Author: George Ella Lyon
When Sonny's daddy left, he said, "A man can't live in a house of spies." But seven years later, thirteen-year-old Sonny feels as if he has no choice but to spy. Nobody will tell him anything, and there are so many things he doesn't understand. Where did his father go? Why did he go? Is he ever coming back?
Over the course of one summer, Sonny will come to the realization that the answers about life, his family, and his father are at least as complicated as the questions. Understanding them--and himself--is a process that could take the rest of his life.
Longtime readers of this blog will know that I generally don't snip passages, but Lyon has such a gift for quirky-yet-evocative description that I kept wanting to mark passages to include in this review. (Note to other librarians: no, I didn't actually mark the book. You can breathe.) This one particularly stood out:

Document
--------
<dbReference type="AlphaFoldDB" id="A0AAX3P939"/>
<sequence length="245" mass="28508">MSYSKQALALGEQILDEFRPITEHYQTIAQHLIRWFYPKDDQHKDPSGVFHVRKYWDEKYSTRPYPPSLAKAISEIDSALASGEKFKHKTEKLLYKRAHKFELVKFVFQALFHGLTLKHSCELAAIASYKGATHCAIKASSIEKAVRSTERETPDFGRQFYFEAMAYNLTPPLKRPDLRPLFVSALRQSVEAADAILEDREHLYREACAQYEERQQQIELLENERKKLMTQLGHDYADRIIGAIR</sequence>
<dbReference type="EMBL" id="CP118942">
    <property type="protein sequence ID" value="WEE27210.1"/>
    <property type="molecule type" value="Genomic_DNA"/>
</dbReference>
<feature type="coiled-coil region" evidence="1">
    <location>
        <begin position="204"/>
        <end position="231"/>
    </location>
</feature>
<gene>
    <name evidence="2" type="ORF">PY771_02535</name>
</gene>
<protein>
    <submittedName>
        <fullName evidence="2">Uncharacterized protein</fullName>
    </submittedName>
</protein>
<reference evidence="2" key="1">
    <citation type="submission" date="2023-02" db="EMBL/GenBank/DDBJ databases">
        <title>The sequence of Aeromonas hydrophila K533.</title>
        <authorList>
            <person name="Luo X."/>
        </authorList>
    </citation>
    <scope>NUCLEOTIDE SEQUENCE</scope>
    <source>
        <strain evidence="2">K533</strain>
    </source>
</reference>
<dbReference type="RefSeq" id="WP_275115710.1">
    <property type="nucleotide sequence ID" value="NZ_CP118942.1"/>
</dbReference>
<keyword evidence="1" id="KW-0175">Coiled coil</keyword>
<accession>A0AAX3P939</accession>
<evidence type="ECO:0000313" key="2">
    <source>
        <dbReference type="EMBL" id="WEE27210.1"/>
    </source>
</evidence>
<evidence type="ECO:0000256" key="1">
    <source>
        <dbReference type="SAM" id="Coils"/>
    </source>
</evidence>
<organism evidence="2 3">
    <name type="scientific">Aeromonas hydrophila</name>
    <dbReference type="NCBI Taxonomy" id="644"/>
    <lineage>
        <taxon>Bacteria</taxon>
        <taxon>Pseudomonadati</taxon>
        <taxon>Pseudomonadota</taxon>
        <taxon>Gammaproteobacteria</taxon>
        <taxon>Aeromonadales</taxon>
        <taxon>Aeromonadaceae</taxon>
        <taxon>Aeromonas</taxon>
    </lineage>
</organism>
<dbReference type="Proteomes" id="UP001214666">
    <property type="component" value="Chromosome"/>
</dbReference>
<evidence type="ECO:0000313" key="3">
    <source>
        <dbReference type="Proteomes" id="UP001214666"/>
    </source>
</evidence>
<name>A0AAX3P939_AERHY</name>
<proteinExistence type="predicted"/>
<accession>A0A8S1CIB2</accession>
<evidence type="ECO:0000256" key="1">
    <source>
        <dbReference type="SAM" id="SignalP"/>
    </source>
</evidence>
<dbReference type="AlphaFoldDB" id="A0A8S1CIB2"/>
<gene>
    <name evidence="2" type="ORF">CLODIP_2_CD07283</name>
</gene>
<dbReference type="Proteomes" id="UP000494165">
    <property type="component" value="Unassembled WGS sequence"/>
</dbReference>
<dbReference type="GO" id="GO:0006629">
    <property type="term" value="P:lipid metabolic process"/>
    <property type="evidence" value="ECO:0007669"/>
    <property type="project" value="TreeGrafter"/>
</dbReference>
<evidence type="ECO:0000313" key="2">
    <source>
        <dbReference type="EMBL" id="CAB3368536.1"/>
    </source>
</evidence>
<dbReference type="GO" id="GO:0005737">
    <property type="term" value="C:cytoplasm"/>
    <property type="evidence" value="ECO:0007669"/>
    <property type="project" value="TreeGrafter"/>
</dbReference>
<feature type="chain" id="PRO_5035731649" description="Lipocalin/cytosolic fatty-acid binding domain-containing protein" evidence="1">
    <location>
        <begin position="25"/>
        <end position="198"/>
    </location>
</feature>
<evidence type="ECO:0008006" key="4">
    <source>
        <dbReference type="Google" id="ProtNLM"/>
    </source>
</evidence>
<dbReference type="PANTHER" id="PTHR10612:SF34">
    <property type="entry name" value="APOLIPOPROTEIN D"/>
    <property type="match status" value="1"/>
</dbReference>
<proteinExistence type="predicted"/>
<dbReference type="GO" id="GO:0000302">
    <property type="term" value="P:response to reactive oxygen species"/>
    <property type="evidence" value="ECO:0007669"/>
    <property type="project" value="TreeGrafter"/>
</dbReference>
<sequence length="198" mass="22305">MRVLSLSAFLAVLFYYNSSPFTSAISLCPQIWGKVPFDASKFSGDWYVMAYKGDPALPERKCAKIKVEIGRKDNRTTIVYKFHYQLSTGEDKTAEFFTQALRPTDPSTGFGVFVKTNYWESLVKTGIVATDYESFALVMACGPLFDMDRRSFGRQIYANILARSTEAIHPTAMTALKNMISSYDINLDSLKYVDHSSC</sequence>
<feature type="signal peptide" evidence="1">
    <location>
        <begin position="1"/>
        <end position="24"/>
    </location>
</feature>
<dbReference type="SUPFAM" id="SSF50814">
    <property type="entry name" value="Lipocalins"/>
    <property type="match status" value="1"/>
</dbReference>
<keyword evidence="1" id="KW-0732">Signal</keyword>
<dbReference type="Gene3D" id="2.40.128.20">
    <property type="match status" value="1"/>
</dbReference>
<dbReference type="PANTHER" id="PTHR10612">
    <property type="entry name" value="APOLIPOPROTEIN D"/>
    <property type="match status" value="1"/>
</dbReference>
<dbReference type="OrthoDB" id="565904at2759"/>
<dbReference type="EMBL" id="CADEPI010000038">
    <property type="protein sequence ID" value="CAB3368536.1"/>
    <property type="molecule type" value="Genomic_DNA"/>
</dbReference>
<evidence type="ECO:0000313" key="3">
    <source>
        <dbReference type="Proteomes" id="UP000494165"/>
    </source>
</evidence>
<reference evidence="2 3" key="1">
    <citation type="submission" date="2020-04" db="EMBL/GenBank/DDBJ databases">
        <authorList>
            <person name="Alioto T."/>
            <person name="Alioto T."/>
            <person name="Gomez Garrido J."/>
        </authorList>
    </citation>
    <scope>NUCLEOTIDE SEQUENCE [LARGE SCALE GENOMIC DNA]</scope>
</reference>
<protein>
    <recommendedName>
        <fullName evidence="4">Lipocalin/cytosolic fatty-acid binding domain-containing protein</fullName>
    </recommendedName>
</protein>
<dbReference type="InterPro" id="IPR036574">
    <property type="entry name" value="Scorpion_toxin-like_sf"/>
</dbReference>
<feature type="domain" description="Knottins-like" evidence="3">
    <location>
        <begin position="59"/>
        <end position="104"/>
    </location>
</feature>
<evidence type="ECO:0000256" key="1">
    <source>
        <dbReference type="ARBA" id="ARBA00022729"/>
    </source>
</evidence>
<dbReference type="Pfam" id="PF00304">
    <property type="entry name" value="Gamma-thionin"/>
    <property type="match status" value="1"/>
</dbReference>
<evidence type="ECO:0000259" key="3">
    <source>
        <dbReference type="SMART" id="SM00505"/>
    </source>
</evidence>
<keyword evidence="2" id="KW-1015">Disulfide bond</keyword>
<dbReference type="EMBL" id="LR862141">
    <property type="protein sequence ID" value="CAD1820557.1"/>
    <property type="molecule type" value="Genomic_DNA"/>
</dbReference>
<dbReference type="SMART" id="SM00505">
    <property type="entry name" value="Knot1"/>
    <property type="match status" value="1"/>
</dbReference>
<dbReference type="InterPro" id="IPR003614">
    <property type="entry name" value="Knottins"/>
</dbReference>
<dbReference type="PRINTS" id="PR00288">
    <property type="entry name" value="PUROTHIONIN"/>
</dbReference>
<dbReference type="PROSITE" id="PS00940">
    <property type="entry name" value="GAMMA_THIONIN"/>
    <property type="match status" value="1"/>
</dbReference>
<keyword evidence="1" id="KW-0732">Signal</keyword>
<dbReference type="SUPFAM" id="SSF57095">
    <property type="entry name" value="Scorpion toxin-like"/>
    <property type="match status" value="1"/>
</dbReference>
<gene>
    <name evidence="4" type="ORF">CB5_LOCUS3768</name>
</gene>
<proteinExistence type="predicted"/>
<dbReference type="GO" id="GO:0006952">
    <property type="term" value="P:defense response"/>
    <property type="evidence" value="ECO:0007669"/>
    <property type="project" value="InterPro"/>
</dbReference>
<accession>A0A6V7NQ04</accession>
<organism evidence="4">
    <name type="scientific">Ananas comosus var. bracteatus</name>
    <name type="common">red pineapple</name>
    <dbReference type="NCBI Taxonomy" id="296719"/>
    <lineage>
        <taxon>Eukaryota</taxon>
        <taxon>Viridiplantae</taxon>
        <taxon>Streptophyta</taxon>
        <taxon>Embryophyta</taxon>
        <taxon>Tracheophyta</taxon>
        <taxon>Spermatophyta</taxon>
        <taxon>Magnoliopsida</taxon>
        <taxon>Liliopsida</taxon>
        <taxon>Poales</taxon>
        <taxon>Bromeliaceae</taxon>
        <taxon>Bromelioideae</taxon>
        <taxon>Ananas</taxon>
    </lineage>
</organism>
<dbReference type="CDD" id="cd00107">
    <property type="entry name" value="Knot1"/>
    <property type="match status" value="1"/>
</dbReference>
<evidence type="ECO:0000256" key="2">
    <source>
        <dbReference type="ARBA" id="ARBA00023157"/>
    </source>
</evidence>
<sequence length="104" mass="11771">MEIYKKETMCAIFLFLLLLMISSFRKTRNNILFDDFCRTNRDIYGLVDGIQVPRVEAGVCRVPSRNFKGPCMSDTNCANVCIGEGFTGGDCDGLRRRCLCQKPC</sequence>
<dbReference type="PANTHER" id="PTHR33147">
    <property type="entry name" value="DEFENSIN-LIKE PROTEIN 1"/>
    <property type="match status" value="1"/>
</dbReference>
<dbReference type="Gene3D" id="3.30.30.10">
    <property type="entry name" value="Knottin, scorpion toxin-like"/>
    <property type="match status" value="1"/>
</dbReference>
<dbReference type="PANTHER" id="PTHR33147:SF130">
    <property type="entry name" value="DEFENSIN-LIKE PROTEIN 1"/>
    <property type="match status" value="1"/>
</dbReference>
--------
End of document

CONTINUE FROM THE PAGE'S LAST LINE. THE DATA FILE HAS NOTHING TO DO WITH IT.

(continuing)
We just stood by the shiny gray coffin with its handles like fancy toilet-paper holders and . . . breathed whatever breaths came by: mint, onion, tobacco, whiskey, and bad.This isn't the generic sadness of a funeral, but a sharp eye for the experience of a person near the center of all that ceremony.
The plot hinges on setting--the 1950's, in Alabama--and the specific prejudices and beliefs that go along with that. Even today, the man who leaves his family because he's gay is in for some trouble, but back then, it was the kind of thing that could cause any number of little worlds to fall in, which it does in this book.
I wasn't entirely sure we needed the race-relations subplot--it felt sort of obligatory for a book set in 1950's Alabama--but it did intensify Sonny's growing knowledge of the complexity and unfairness of his world.
With Sonny's House of Spies, George Ella Lyon brings a particular time and place to life while telling a universal story about the hard questions we all confront sooner or later.